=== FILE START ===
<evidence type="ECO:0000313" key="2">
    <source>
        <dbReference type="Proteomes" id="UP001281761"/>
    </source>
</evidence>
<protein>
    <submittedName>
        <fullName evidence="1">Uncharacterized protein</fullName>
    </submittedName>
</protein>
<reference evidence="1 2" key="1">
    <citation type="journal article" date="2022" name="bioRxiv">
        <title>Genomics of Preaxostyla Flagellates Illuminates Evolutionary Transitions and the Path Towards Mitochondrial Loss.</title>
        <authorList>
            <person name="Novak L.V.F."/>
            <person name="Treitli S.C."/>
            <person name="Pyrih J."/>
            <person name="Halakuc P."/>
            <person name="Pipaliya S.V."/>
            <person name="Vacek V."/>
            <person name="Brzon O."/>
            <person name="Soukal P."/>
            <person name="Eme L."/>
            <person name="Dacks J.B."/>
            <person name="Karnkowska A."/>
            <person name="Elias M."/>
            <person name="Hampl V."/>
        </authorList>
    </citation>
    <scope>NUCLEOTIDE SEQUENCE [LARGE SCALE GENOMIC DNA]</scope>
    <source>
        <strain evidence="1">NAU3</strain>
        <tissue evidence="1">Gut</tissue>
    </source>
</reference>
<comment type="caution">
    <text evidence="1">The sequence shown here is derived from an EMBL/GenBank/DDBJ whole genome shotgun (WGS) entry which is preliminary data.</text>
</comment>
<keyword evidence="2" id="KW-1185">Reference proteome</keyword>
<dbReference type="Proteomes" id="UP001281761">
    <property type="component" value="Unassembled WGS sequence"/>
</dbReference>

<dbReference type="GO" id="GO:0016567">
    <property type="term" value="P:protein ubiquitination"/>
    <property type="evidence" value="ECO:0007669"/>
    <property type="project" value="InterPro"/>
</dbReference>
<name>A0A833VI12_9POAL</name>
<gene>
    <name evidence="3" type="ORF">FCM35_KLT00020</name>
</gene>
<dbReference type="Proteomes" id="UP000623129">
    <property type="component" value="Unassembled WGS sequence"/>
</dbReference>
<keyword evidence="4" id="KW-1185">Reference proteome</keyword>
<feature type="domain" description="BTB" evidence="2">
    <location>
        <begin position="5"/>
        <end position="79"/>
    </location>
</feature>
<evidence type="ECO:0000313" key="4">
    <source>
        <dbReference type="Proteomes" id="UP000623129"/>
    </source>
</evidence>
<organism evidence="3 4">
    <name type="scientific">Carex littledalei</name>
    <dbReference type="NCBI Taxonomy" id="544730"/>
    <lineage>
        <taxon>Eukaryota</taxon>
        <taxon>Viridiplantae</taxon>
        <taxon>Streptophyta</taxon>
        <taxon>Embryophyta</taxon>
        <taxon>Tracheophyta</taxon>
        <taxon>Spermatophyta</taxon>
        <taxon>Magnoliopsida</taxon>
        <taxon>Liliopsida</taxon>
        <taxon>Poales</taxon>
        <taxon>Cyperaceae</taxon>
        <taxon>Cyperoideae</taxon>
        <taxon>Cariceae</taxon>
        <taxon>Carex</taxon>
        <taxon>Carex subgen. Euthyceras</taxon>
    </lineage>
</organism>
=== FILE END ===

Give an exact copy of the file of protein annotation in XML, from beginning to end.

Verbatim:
<evidence type="ECO:0000313" key="2">
    <source>
        <dbReference type="Proteomes" id="UP001281761"/>
    </source>
</evidence>
<protein>
    <submittedName>
        <fullName evidence="1">Uncharacterized protein</fullName>
    </submittedName>
</protein>
<reference evidence="1 2" key="1">
    <citation type="journal article" date="2022" name="bioRxiv">
        <title>Genomics of Preaxostyla Flagellates Illuminates Evolutionary Transitions and the Path Towards Mitochondrial Loss.</title>
        <authorList>
            <person name="Novak L.V.F."/>
            <person name="Treitli S.C."/>
            <person name="Pyrih J."/>
            <person name="Halakuc P."/>
            <person name="Pipaliya S.V."/>
            <person name="Vacek V."/>
            <person name="Brzon O."/>
            <person name="Soukal P."/>
            <person name="Eme L."/>
            <person name="Dacks J.B."/>
            <person name="Karnkowska A."/>
            <person name="Elias M."/>
            <person name="Hampl V."/>
        </authorList>
    </citation>
    <scope>NUCLEOTIDE SEQUENCE [LARGE SCALE GENOMIC DNA]</scope>
    <source>
        <strain evidence="1">NAU3</strain>
        <tissue evidence="1">Gut</tissue>
    </source>
</reference>
<comment type="caution">
    <text evidence="1">The sequence shown here is derived from an EMBL/GenBank/DDBJ whole genome shotgun (WGS) entry which is preliminary data.</text>
</comment>
<keyword evidence="2" id="KW-1185">Reference proteome</keyword>
<dbReference type="Proteomes" id="UP001281761">
    <property type="component" value="Unassembled WGS sequence"/>
</dbReference>

<dbReference type="GO" id="GO:0016567">
    <property type="term" value="P:protein ubiquitination"/>
    <property type="evidence" value="ECO:0007669"/>
    <property type="project" value="InterPro"/>
</dbReference>
<name>A0A833VI12_9POAL</name>
<gene>
    <name evidence="3" type="ORF">FCM35_KLT00020</name>
</gene>
<dbReference type="Proteomes" id="UP000623129">
    <property type="component" value="Unassembled WGS sequence"/>
</dbReference>
<keyword evidence="4" id="KW-1185">Reference proteome</keyword>
<feature type="domain" description="BTB" evidence="2">
    <location>
        <begin position="5"/>
        <end position="79"/>
    </location>
</feature>
<evidence type="ECO:0000313" key="4">
    <source>
        <dbReference type="Proteomes" id="UP000623129"/>
    </source>
</evidence>
<organism evidence="3 4">
    <name type="scientific">Carex littledalei</name>
    <dbReference type="NCBI Taxonomy" id="544730"/>
    <lineage>
        <taxon>Eukaryota</taxon>
        <taxon>Viridiplantae</taxon>
        <taxon>Streptophyta</taxon>
        <taxon>Embryophyta</taxon>
        <taxon>Tracheophyta</taxon>
        <taxon>Spermatophyta</taxon>
        <taxon>Magnoliopsida</taxon>
        <taxon>Liliopsida</taxon>
        <taxon>Poales</taxon>
        <taxon>Cyperaceae</taxon>
        <taxon>Cyperoideae</taxon>
        <taxon>Cariceae</taxon>
        <taxon>Carex</taxon>
        <taxon>Carex subgen. Euthyceras</taxon>
    </lineage>
</organism>